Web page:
Good day, my studies. Please: sit.
Now that the walls are finished and we’re about to begin decorating our LivingWise house, we should probably take a moment to discuss painting.
When I was a clean living neophyte, I was surprised to learn that the choice of paint holds consequences that reach far beyond aesthetics. Some paints can have a negative effect on your health.
True, we no longer use lead-based pigments, so no worries about lead-poisoning and its associated birth defects if you are building a new home. But there are still hidden dangers in some commercially-available paints, in the form of volatile organic compounds (VOCs).
What are VOCs?
You’re familiar with many of them, even if you don’t know it. VOCs are hydrocarbons that have a very low boiling point — they evaporate at normal room temperature or below. Most of them have a strong odor.
A lot of them are innocuous and quite pleasant to smell. Many VOCs occur naturally — they’re used as chemical signals by living organisms. Any time you smell a flower or a fresh piece of fruit, you are sensing non-harmful VOCs.
Some have medicinal qualities or practical applications. Isopropyl (“rubbing”) alcohol is used to sterilize surfaces. Acetone is the basis of fingernail polish remover. And acetic acid (vinegar) is used in cooking and cleaning.
But some — especially petroleum-derived industrial chemicals and solvents — are highly flammable and can be quite harmful if a person is exposed to them for long periods of time. Gasoline, butane (lighter fluid), turpentine and kerosene are some examples. Benzene, a known cancer-causing agent (and by-product of car exhaust and cigarette tobacco smoke), is another.
What do VOCs have to do with paint?
Unfortunately, a lot.
You know that freshly-painted smell that a new home can have? Smells wonderful, doesn’t it? Well, a lot of that “pleasant” odor comes from the evaporation of harmful VOCs.
That freshly-painted smell? A lot of it is attributable to the evaporation of formaldehyde — also known as embalming fluid. Formaldehyde has been identified by the EPA as a “probable carcinogen.”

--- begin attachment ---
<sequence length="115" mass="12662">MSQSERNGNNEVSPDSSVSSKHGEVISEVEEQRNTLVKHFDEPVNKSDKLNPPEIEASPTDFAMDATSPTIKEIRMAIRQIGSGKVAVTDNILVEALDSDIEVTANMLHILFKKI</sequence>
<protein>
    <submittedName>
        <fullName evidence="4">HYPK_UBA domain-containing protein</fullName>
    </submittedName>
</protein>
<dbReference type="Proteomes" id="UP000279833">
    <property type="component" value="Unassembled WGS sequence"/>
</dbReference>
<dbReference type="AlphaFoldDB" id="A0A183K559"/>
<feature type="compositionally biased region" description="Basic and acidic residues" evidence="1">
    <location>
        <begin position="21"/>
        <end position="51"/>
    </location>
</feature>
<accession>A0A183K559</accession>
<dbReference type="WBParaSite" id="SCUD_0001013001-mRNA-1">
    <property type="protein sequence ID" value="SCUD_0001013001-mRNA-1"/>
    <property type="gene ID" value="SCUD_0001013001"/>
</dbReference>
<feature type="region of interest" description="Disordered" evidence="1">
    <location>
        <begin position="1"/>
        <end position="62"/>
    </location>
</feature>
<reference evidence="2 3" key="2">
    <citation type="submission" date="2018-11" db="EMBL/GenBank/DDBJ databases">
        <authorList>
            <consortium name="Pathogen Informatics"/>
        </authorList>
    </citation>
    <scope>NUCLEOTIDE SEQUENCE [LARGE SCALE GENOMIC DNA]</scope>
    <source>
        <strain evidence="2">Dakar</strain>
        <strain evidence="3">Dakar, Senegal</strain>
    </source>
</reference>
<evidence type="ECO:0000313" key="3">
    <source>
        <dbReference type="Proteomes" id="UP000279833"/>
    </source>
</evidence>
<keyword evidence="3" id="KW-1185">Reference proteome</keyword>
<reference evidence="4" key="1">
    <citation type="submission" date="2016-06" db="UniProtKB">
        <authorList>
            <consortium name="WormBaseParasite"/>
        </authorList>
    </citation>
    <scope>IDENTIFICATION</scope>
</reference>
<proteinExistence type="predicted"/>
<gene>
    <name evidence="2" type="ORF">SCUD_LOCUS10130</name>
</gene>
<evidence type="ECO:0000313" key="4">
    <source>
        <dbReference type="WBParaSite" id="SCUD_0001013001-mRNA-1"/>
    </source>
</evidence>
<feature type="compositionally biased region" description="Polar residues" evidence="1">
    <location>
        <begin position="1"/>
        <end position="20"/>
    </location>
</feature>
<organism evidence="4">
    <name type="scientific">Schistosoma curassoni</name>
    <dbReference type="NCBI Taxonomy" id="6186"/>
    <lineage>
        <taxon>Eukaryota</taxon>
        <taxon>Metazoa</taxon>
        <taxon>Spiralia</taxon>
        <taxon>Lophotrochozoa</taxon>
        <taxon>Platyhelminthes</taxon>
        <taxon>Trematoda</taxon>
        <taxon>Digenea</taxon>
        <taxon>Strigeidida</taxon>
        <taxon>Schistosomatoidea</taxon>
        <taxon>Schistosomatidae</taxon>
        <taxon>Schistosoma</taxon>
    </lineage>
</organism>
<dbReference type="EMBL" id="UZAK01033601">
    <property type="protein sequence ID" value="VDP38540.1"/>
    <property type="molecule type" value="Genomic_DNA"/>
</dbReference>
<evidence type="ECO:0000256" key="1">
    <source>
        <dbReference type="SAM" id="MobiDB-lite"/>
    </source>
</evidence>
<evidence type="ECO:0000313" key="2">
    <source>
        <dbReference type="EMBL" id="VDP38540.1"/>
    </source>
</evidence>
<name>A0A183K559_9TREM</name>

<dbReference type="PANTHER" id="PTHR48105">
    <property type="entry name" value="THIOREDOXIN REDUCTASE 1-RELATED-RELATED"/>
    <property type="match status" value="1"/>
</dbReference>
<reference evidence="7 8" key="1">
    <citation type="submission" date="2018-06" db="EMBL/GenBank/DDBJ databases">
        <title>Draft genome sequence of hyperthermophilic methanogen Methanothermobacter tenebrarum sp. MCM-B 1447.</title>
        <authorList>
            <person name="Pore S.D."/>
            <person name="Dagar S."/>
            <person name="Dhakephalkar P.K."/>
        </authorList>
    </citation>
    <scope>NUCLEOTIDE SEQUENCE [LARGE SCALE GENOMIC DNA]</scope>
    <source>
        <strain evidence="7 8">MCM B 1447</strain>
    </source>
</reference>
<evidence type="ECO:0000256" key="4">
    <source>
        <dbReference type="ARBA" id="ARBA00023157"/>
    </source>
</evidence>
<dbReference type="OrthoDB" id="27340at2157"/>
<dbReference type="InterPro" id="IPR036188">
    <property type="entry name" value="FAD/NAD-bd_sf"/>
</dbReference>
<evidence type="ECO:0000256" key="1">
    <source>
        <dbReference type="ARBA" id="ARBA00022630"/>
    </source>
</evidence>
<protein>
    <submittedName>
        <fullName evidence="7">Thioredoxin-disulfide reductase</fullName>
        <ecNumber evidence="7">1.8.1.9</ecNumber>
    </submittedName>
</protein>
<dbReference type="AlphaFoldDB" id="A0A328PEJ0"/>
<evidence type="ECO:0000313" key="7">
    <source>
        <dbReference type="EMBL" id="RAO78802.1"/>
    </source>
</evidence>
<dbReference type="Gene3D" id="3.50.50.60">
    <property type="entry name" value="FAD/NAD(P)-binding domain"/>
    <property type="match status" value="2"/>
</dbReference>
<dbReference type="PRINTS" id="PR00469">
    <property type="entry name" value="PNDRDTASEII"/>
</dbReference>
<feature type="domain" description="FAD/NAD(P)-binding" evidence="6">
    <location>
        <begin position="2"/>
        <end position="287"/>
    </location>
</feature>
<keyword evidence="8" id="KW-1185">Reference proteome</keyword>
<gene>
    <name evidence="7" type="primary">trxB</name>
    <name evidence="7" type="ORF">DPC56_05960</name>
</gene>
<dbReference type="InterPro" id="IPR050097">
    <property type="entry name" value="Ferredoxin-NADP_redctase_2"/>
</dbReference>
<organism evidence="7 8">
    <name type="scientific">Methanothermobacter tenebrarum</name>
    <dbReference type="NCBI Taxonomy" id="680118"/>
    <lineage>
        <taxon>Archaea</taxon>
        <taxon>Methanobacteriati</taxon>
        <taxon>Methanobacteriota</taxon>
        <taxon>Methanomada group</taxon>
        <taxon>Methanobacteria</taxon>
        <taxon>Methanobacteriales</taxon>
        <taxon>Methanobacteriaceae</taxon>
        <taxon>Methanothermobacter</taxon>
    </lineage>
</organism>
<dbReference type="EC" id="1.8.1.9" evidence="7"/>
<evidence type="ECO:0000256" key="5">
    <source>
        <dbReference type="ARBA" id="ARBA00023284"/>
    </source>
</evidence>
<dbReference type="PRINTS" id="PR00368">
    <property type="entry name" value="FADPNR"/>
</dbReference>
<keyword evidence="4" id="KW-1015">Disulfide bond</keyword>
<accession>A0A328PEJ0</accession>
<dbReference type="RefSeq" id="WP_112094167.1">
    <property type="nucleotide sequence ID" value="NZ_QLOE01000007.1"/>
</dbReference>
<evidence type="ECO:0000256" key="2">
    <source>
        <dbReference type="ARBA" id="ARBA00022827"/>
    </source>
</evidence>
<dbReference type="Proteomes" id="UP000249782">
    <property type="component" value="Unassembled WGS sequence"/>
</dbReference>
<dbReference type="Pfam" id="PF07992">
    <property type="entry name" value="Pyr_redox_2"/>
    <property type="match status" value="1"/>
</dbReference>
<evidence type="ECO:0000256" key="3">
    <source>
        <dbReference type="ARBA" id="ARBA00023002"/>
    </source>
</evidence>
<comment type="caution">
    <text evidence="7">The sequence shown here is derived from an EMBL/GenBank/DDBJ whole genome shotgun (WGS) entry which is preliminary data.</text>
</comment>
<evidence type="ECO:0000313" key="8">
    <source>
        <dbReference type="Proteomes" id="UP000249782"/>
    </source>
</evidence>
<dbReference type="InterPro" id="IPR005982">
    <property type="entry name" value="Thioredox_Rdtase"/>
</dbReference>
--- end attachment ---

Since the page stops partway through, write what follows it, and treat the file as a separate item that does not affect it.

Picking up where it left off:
In fact, Johns Hopkins study found that commercially-available oil-based house paints can contain as many as 300 toxic chemicals and 150 known carcinogens.
Now do you understand why there is so much at stake when you choose a paint for your home? The wisest choice — and the choice we’re sticking with for our LW house — is to use a low-VOC paint.
What are low-VOC paints?
These are paints that have been manufactured using fewer harmful VOCs. Although they do still emit some harmful VOCs, they do so at a reduced rate.
When choosing a low-VOC paint, look closely at the can. There should be a VOC concentration listed on the label. The threshold for a “low-VOC” paint is generally less than 50 grams of VOCs per liter of paint; the lower the number, the better.
Overall, latex-based paints in the lighter colors, with “matte” or “flat” finishes tend to be lower in harmful VOC concentration than alkyd-based, darker and glossier paints. Just remember, labels don’t include the VOCs that can be present in pigments added at the store. If you have the paint department mix in additional shades, you’ll likely increase the VOC concentration of your paint.
“Zero-VOC” paints are available with concentrations lower than 5 grams per paint liter. They’re typically more expensive, but worth the spend.
If you want to compare paints before you buy, VOC concentrations are usually listed on individual paint manufacturers’ websites. Or, check out greenseal.org, which maintain a list of low-VOC certified paints.
Want to see how we painted our LivingWise house?
Check back later this week. Shannon and the crew are painting as we speak and they’ll be posting a video entry soon.
In the meantime, be conscientious in your paint choices, my studies. Remember, you’re not just trying to make your home a pretty home. You’re trying to make it a healthy home, too.